What is the connection between soft ride and fuel consumption?

A boat can be made softer in waves in a variety of ways. However, each method leads to other effects:

  • Less beam (decreases stability, increases hump speed and limiting space)
  • Adding weight (linearly increasing fuel consumption)
  • Increasing deadrise angle (increasing fuel consumption)
  • Using Petestep technology (decreasing fuel consumption and quieter ride)

Decreasing the beam is often not a good idea because decreased stability and space is never desirable. To achieve a reduction of vertical acceleration (hardness of ride) by 30% using conventional technology by adding weight or increasing the deadrise angle, around 50% more energy is required and hence, 50% more fuel consumption.

Petestep technology always gives a boat a significantly softer ride, and/or significantly lower fuel consumption. We can make a boat ride over 30% softer, while also reducing the resistance by 5-10%. Compared to a boat with similar softness using conventional technology, resistance is now reduced by over 35%.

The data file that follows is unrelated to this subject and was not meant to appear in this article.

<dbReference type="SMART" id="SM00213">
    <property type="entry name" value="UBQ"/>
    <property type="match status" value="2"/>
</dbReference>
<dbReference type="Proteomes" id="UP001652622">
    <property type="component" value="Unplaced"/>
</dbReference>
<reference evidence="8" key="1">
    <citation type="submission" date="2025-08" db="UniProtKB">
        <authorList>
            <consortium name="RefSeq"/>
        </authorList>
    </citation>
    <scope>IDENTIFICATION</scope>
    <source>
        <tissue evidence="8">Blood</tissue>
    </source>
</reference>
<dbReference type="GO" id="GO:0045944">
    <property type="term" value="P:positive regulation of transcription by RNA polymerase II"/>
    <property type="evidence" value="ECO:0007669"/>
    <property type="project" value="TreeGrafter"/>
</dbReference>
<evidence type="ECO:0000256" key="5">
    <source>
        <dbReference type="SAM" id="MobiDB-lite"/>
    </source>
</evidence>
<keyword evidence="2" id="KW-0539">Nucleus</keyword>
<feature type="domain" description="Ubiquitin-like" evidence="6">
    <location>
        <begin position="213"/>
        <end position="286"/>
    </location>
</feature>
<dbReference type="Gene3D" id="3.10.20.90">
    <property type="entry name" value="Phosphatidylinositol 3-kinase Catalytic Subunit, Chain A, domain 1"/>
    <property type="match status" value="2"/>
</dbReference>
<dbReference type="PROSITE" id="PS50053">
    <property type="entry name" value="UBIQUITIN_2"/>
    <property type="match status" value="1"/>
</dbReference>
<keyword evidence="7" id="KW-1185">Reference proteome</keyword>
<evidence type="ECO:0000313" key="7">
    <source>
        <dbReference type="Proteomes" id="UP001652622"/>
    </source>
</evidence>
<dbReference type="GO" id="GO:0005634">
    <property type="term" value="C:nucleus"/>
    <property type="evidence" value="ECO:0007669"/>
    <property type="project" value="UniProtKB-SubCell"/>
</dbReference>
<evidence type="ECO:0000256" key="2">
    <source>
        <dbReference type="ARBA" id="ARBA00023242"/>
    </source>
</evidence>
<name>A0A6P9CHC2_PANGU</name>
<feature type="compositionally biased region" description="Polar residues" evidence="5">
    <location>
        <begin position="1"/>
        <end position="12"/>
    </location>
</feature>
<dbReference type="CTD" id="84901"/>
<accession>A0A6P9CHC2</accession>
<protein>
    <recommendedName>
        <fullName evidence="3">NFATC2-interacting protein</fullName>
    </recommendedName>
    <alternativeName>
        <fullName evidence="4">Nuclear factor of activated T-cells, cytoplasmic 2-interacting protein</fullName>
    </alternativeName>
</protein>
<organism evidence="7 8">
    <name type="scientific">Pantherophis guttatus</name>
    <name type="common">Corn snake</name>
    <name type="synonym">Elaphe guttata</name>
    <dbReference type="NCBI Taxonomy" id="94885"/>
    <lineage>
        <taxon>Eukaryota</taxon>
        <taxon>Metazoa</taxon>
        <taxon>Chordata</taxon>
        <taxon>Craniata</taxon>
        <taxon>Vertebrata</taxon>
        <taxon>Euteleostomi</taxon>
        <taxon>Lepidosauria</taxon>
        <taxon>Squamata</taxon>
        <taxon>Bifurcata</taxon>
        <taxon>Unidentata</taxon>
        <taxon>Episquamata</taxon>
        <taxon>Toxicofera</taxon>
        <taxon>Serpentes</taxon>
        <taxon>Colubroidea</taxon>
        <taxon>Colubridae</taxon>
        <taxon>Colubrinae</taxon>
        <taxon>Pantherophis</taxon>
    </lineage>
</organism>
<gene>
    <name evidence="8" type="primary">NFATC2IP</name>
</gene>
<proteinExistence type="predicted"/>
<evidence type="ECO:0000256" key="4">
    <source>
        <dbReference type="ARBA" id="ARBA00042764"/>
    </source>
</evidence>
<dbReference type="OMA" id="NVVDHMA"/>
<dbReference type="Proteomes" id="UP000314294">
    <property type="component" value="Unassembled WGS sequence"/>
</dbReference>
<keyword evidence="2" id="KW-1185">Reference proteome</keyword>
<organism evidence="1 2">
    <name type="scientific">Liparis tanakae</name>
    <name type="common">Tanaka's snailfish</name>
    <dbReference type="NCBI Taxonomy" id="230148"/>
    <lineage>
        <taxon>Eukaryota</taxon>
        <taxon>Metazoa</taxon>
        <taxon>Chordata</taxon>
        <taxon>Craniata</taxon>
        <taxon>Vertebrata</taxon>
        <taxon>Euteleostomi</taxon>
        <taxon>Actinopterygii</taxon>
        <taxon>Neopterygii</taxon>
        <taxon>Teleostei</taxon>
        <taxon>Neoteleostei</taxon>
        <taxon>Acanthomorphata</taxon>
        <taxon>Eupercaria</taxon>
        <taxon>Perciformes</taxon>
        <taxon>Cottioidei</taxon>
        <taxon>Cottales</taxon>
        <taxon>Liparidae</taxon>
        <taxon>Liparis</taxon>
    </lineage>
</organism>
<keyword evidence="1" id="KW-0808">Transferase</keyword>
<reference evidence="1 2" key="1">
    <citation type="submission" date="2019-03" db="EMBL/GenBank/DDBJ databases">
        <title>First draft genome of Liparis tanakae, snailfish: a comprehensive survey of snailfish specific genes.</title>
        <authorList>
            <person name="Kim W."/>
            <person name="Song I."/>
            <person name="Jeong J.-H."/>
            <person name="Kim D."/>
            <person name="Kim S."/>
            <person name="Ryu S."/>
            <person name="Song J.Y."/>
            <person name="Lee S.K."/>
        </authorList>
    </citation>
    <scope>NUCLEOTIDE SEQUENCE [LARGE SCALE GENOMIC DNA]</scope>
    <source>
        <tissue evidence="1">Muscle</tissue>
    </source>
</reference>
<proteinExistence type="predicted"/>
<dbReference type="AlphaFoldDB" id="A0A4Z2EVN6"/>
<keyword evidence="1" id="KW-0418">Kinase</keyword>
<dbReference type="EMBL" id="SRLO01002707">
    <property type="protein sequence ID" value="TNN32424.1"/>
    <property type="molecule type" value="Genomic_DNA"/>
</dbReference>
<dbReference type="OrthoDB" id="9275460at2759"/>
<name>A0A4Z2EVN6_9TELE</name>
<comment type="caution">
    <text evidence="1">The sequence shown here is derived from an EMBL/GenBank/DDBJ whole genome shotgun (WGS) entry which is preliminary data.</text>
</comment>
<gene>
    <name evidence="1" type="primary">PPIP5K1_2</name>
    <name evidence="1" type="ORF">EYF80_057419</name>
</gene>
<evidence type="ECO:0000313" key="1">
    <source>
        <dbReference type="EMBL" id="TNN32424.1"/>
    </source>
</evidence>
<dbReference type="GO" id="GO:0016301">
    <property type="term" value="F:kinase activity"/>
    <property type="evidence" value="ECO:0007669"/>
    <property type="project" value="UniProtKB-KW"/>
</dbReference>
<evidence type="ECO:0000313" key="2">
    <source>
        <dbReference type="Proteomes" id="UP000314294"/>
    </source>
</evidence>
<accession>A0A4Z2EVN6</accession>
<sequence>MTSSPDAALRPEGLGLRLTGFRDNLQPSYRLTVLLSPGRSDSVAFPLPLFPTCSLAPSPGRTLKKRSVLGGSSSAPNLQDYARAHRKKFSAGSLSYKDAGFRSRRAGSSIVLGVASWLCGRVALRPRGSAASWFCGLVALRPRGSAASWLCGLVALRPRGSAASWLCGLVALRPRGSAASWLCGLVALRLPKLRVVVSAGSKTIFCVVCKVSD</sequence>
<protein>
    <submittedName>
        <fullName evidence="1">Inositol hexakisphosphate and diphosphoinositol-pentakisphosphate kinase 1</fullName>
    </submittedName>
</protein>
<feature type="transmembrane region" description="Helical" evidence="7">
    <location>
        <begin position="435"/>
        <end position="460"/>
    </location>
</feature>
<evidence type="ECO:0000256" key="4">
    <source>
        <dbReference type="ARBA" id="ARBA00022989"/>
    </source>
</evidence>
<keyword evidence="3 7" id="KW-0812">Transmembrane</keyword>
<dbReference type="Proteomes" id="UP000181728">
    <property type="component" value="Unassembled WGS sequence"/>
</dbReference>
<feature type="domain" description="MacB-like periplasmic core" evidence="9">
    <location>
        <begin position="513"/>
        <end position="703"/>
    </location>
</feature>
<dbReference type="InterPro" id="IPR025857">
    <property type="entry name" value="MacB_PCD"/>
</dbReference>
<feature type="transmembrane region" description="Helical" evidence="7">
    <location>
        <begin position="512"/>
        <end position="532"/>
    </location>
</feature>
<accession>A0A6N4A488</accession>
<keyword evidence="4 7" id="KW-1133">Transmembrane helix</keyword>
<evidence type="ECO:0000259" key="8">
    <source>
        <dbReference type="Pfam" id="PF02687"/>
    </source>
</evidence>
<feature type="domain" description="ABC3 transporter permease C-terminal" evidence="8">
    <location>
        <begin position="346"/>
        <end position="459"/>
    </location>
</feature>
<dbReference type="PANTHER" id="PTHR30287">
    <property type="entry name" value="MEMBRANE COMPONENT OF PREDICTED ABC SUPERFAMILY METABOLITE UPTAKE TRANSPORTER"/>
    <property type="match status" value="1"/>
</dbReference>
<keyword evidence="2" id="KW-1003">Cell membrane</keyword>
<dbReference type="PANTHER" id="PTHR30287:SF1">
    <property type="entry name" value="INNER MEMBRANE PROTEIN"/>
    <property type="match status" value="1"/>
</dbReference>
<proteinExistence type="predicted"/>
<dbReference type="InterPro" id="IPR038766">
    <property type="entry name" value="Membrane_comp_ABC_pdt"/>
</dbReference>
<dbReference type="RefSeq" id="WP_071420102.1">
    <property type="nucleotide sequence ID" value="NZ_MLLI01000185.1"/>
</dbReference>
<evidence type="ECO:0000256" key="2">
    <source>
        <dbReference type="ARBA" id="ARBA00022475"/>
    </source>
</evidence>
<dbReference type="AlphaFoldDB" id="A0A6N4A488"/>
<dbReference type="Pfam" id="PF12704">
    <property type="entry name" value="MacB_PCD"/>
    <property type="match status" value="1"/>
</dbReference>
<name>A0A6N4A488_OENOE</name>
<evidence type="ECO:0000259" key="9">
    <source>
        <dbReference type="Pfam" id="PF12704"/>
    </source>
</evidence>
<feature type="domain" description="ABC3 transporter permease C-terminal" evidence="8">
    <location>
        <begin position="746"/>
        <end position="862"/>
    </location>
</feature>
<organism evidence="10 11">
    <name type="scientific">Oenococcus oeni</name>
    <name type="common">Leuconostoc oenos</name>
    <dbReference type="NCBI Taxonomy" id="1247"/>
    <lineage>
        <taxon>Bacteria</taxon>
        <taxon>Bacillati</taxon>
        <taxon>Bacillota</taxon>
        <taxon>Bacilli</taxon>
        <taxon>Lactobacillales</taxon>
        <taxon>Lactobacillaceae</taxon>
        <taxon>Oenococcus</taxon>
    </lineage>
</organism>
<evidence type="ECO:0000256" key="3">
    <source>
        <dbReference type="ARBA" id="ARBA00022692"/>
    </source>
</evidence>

The resistance, or drag, is a physical term for a force wanting to counteract the motion of a moving object. In planing boats there are four main resistance components

  • Frictional (viscous) resistance from wetted surface area
  • Induced resistance, the cost of lifting the boat out of the water
  • Aerodynamic resistance, air resistance on the hull, deck, superstructure etc
  • Appendage resistance, form and frictional resistance on sterndrives, gearhouses, rudders, etc

Wetted surface

Wetted surface is just what it sounds like. Every bit of the boat that has contact with water creates friction at speed. At high speed, the friction dominates as the major resistance component. A larger wetted surface means higher friction, which means a higher resistance, leading to higher fuel consumption and less top speed.

On a planing boat, there are two types of wetted areas. The pressure area, which makes the boat lift out of the water, and the spray area, which is undisired and only creates friction.

Petestep hulls remove as much of the spray area as physically possible on a planing boat, thus reducing the wetted surface and frictional resistance to a minimum.